Our guest writer today is Phil Brown, fellow Rainmaker and Partner Member, Norfolk’s Data Protection Mardler.
Let’s be clear about one point, your personal data is yours and no-one else’s. The fact that many people may have it or that you have given it to a business in exchange for a service or that many authorities are in possession of it changes nothing. It’s yours and it’s valuable – the trouble it’s also valuable to others, especially those looking to make money, lawfully or otherwise, from having it.
You may feel as an individual that you have lost control, but all is not lost. Even if you’ve spent the last 20 years signing into the ‘information society’ you have ‘rights’ and these are enshrined in legislation and have been for some time. Furthermore, since the General Data Protection Regulation (GDPR) was enforced (in May 2018), those entrusted with our personal data have to be, by law, transparent and more accountable in the way they process it.
Embracing it is the only sensible option
To many small business owners, the arrival of the GDPR was a shock and an unwelcome overhead. That’s because for years they had been paying little or no attention to the relevant laws. Indeed, it may never have been an issue and was probably seen as something only better-resourced companies needed to worry about.
The consequence of all this is that when the law changed last year, the vast majority of businesses had a significant decision to make, either (1) embrace the requirements en masse, (2) throw the problem to the bottom of the ‘to do’ list and hope it never surfaces or (3) just pretend the GDPR never happened.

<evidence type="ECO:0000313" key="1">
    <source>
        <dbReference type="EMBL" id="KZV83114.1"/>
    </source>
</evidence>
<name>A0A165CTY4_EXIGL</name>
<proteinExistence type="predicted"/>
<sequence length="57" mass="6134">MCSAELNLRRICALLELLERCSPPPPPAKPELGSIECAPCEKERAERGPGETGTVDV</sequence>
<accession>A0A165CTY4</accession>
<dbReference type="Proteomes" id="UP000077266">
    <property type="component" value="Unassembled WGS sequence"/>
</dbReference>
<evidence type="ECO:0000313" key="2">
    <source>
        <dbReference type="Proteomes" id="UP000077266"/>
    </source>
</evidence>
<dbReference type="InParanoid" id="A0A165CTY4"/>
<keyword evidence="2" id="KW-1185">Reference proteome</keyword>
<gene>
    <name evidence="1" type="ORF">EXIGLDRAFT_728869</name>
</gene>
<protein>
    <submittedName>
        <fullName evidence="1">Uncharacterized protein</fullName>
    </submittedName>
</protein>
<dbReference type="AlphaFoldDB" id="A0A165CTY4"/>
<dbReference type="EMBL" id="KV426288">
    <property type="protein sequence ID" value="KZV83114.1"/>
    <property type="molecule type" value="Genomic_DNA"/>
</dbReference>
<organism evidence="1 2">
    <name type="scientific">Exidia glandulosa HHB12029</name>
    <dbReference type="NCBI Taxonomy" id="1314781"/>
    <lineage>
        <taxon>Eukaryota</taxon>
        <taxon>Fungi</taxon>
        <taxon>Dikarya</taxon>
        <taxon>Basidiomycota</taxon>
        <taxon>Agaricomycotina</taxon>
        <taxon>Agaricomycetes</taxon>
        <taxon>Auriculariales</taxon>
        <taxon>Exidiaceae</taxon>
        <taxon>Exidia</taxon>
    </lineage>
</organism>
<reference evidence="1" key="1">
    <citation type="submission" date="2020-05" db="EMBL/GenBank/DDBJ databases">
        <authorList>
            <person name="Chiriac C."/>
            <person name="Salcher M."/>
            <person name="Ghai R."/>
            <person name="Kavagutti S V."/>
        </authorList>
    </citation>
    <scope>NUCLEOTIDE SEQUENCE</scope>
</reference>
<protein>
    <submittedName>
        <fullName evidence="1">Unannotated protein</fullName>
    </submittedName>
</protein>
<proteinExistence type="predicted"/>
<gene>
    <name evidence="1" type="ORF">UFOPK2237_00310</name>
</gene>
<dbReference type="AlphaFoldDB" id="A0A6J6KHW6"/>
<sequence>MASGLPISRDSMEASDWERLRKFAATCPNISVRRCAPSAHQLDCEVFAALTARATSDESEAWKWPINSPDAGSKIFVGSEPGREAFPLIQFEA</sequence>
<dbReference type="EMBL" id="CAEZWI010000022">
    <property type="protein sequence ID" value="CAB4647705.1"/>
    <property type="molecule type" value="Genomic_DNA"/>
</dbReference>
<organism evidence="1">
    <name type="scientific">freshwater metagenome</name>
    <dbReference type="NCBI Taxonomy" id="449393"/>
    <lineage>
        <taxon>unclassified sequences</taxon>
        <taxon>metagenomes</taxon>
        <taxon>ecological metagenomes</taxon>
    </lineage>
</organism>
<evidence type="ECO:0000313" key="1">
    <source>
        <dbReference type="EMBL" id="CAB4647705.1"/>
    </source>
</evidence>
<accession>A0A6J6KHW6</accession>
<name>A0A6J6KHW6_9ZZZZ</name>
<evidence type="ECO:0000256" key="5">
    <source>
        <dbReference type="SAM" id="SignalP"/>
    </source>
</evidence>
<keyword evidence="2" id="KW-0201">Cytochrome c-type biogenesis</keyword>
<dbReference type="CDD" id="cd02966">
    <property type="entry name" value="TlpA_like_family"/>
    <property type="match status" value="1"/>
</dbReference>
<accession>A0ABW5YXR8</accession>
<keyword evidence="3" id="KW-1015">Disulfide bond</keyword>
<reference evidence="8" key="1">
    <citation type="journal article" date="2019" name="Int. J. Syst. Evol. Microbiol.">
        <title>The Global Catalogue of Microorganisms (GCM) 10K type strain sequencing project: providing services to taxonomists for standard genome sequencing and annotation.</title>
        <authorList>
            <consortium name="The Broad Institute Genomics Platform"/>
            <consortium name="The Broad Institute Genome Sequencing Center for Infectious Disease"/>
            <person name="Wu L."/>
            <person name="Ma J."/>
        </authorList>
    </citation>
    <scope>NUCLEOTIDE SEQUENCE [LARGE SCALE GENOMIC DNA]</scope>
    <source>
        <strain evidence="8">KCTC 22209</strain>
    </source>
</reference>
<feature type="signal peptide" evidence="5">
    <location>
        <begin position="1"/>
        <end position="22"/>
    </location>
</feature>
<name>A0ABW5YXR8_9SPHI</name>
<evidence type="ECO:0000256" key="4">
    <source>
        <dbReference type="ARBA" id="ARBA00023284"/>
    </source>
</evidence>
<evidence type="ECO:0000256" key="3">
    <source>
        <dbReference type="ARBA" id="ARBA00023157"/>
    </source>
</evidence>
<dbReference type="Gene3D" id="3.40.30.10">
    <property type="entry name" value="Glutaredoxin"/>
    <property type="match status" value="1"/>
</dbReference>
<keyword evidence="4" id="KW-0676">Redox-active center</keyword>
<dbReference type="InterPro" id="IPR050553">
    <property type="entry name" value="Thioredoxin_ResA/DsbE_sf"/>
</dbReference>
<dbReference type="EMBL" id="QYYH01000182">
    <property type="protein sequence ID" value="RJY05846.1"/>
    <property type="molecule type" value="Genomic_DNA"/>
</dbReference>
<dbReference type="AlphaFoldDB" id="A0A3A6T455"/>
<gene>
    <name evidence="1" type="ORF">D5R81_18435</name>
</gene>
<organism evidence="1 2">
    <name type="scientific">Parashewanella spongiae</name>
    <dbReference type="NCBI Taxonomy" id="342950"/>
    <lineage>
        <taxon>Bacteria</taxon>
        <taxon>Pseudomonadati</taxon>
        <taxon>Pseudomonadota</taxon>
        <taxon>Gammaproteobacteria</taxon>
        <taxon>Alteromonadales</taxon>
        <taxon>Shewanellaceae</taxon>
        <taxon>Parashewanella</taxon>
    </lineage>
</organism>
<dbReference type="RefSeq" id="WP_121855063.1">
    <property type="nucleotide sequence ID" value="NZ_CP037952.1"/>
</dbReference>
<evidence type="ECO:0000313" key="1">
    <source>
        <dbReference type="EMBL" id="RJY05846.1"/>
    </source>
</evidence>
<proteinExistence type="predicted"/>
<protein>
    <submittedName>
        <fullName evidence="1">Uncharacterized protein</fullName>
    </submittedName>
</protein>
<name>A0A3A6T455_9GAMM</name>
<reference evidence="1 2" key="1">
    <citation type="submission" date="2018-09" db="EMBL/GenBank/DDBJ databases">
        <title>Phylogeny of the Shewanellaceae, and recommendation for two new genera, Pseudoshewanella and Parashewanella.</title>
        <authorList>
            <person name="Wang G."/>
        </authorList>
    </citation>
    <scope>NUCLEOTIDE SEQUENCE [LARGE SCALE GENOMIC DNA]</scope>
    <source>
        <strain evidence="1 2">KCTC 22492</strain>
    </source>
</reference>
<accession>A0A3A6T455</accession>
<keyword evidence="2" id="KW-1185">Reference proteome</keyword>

I am of the view that option 1 actually makes sense from a business point of view and that options 2 & 3 are, frankly, irresponsible. Data protection is about the prevention of abuse and misuse of the personal data that a business happens to process; your aim as a business owner should be to practice sustainable privacy management. If you do choose to review your personal data processes (a sort of data spring clean), the chances are that you will reduce your liabilities, optimise your procedures and enjoy increased customer confidence.
Understand the value of well-managed data and compliance with the law
The logic is this: If a business understands why its processing personal data and against which lawful basis, where it is being processed and stored, and for how long, it will be going a long way to appreciate the value of other people’s personal data and be aligned with the law. The less a business holds, the less there is to maintain and the less there is to lose.
There are plenty more reasons why this is the right approach but among them is that one day you, the business owner, will be asked some very detailed questions from the very people that keep you in business – your customers. This is when you might realise that the value of personal data, and its handling, is worth a lot more than you had ever imagined.